This level of agreement between theory and experiment lends confidence to the correlation mode-solving BPM method, and suggests further analysis of these HOM to understand more subtle features in the spectra, such as the oscillations in grating resonance strengths in Fig. 3. Fig. 7(a) shows the theoretical grating coupling strengths and Fig. 7(b) shows the mode loss for the HOM. Whilst the grating strength is determined primarily by the spatial overlap with the HOM, the oscillations can be seen to correlate with oscillations in mode loss. This is not unexpected since modes with higher loss occupy a larger volume and consequently have a reduced grating interaction. The origin of these oscillations is, however, not immediately obvious. We find it arises from variation in matching between the mode profile in the central rib region and the surrounding slab waveguide. Modes that have vertical profiles in the rib region that closely match the slab region couple more efficiently to radiating 2D modes and hence have higher loss.

If we approximate the width of the mode lobes in the vertical direction (η_{i}) in the central rib waveguide region as ${\mathrm{\eta}}_{i}^{\text{rib}}$ ≈ H / (N+1), where N is an integer (equal to the mode number), and in the surrounding slab region by ${\mathrm{\eta}}_{i}^{\text{slab}}$ ≈ h / (M+1), where M is also an integer (not necessarily equal to the mode number), one might expect modes with comparable (vertical) lobe sizes in both regions (${\mathrm{\eta}}_{i}^{\text{rib}}$ ≈ ${\mathrm{\eta}}_{i}^{\text{slab}}$) to couple more strongly and thus have higher losses. Figure 8 shows a schematic representation of a figure of merit, defined to be “1” for optimal matching, ${\mathrm{\eta}}_{i}^{\text{rib}}$ ≈ ${\mathrm{\eta}}_{i}^{\text{slab}}$ (= h / (M+1)), and “0” for minimum matching (${\mathrm{\eta}}_{i}^{\text{rib}}$ = h / (M+½)). Figure 7(c) shows a plot of this figure of merit for each mode. The strong correlation between matching of rib and slab modes and mode loss, and then ultimately Bragg grating strength, implies that grating strengths can be engineered by choosing the appropriate etch depth to yield the desired mode loss.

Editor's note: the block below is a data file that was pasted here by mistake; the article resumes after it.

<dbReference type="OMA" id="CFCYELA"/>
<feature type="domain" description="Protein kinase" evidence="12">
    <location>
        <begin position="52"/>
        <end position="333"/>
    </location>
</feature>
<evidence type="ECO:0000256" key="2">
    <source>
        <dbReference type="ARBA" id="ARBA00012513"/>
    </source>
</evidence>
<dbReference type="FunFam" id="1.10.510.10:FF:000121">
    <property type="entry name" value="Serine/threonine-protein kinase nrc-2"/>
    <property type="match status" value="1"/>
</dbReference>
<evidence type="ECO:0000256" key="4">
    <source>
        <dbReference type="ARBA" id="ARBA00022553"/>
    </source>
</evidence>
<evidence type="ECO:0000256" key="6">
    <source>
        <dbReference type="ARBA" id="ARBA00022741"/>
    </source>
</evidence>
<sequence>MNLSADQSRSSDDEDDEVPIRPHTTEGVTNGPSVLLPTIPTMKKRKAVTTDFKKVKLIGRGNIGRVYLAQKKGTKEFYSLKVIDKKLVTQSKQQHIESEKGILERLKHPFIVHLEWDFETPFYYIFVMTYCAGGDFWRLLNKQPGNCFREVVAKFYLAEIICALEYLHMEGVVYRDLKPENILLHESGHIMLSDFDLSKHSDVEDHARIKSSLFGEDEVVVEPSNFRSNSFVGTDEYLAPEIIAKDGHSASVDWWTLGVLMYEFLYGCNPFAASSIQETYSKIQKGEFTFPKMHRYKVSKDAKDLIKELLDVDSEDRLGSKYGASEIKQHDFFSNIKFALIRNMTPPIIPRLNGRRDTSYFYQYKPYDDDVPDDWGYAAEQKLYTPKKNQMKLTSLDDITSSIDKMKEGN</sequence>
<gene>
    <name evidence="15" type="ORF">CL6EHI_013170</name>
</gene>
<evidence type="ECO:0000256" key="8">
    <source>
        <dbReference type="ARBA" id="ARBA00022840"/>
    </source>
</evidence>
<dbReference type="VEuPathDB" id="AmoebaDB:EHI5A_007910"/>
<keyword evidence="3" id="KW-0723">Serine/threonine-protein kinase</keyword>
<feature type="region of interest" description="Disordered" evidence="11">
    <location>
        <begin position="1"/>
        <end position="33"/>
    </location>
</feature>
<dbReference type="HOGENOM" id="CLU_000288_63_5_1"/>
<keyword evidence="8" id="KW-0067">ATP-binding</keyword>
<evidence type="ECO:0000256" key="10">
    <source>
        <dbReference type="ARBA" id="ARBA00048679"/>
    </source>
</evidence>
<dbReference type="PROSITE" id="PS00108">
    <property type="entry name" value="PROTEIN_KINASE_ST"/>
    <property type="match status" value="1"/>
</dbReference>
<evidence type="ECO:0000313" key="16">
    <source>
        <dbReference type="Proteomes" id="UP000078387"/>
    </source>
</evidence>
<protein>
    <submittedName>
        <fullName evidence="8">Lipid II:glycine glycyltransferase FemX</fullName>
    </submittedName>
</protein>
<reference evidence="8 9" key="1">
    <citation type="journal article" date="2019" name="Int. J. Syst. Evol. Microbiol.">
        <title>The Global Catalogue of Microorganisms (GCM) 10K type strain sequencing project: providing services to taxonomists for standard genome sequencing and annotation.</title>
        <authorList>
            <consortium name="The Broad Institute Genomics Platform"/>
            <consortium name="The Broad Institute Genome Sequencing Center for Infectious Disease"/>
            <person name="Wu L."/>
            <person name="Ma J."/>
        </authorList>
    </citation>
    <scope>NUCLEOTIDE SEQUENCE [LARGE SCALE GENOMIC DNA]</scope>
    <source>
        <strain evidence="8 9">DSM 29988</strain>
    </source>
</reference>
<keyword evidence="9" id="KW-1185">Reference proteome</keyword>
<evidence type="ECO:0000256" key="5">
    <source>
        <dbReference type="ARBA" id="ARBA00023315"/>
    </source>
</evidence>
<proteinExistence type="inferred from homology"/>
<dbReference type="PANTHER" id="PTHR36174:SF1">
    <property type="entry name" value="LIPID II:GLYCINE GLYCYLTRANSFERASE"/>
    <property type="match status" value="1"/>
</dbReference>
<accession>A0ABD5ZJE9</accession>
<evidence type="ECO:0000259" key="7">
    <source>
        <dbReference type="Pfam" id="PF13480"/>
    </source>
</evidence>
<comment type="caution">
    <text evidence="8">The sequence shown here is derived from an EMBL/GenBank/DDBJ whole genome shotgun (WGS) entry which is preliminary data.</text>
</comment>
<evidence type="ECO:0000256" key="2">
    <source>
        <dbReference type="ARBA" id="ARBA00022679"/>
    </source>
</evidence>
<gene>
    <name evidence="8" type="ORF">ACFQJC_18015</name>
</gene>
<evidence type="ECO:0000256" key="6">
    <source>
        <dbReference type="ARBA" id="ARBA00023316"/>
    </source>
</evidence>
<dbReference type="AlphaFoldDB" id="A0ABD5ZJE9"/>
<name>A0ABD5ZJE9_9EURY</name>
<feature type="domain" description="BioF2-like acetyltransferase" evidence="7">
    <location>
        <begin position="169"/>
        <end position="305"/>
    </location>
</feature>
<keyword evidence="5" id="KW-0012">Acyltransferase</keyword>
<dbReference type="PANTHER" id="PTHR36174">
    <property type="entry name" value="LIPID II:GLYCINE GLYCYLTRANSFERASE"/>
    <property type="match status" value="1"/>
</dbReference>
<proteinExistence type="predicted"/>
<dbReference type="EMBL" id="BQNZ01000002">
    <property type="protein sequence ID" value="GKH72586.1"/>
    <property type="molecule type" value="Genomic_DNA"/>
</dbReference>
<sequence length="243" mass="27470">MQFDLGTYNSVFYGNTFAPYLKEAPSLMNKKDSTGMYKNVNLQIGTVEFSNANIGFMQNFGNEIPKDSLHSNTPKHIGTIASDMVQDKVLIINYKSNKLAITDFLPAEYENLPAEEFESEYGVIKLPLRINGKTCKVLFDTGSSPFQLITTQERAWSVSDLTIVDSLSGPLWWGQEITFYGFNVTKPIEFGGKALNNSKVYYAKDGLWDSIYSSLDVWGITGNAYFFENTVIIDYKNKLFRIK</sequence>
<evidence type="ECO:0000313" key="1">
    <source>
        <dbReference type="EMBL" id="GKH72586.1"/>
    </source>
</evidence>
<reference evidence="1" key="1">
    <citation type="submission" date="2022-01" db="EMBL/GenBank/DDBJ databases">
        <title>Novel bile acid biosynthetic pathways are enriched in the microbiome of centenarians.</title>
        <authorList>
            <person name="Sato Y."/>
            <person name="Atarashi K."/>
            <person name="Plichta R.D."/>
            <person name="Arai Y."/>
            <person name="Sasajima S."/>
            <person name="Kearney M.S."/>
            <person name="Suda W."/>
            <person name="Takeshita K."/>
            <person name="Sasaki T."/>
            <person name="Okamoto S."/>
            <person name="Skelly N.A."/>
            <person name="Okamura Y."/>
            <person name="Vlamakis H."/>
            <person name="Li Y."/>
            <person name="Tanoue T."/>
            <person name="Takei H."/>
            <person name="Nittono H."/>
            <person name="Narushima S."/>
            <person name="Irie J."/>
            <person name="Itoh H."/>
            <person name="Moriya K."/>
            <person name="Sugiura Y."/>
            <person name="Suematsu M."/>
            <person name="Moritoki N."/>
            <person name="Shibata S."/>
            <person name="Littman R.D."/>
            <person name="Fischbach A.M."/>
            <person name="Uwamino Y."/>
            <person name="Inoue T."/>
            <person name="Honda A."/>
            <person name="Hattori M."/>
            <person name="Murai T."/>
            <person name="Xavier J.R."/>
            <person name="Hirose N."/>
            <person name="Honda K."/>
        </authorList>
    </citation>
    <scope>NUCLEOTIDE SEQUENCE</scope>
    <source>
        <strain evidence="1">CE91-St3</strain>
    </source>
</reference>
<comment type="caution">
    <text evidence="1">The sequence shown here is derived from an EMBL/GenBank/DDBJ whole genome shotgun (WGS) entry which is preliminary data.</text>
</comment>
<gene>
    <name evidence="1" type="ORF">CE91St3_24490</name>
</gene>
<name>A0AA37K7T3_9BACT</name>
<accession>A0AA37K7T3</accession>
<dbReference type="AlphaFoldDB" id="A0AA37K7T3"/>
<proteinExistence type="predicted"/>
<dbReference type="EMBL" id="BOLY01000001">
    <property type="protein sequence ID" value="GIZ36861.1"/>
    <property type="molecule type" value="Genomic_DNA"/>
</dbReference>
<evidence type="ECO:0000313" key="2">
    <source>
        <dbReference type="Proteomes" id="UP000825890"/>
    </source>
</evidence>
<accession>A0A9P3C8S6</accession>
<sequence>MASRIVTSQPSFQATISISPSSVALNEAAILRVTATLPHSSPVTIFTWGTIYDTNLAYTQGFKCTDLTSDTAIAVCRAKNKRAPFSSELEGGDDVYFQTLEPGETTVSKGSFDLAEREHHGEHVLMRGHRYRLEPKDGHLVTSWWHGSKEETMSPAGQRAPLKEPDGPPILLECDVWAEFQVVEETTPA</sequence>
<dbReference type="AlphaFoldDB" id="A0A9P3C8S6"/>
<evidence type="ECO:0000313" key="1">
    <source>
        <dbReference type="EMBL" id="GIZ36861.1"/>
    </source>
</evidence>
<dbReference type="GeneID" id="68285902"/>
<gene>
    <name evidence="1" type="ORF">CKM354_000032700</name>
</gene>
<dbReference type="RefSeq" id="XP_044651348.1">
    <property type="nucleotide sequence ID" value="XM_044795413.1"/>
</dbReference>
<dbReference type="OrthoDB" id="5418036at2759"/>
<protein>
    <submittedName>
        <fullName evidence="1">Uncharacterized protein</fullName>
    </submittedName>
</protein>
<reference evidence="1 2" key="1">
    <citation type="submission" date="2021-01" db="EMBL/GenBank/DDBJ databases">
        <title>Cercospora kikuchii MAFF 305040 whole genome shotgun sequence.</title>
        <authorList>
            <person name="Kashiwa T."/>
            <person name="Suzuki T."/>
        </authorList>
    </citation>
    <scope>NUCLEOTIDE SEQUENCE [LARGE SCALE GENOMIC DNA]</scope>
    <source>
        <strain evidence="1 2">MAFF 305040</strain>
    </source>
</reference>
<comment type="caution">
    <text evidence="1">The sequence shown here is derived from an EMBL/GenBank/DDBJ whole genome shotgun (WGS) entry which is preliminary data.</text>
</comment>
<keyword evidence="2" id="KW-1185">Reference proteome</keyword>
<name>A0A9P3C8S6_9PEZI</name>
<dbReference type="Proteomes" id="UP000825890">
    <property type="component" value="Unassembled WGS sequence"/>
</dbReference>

Grating dimensions also have a significant influence on the grating spectra and Fig. 9 shows theoretical spectra for gratings with depths of 40 nm, 200 nm and 400 nm, respectively. The 400 nm deep grating couples significantly more to lower order modes and these modes dominate the spectrum. For WDM filters one would need to minimize the effects of HOM by designing gratings with larger overlap to the fundamental mode either by having deeper gratings or using novel geometries such as holes milled from the side near the base of the rib, for example. This would be readily achievable with FIB milling.

Finally, the presence of HOM in rib waveguides also raises the interesting possibility for novel HOM devices [16] similar to what has been reported in fiber [9], with the potential to couple to much higher order (albeit lossy) modes. These devices could be used either in linear applications exploiting the higher dispersion of the HOMs, or in a nonlinear fashion by coupling the fundamental mode into a HOM where the field spreads further into cladding regions that may contain complex nonlinear structures [17].

## 6. Conclusions

We report the first Bragg gratings fabricated by FIB milling in SOI optical waveguides. We demonstrate surface relief gratings in rib waveguides and observe dramatic spectral features that include a near absence of the fundamental Bragg peak and a complete domination of the grating spectra by peaks arising from resonant coupling to very high order modes. These HOM are normally not observed in single mode rib waveguides but can in fact dominate the grating spectra when their overlap with the shallow surface relief grating is much larger than the fundamental mode. We achieve good agreement with theory, and find that the Bragg wavelengths and strengths depend not only on overall waveguide and grating dimensions but the waveguide etch depth relative to rib height. Our results have significant implications for grating devices both as WDM filters, and devices based on waveguide converters to very high order modes.

## Acknowledgments

This work was produced with the assistance of the Australian Research Council (ARC) under the ARC Centres of Excellence Program. CUDOS (the Centre for Ultrahigh-bandwidth Devices for Optical Systems) is an ARC Centre of Excellence.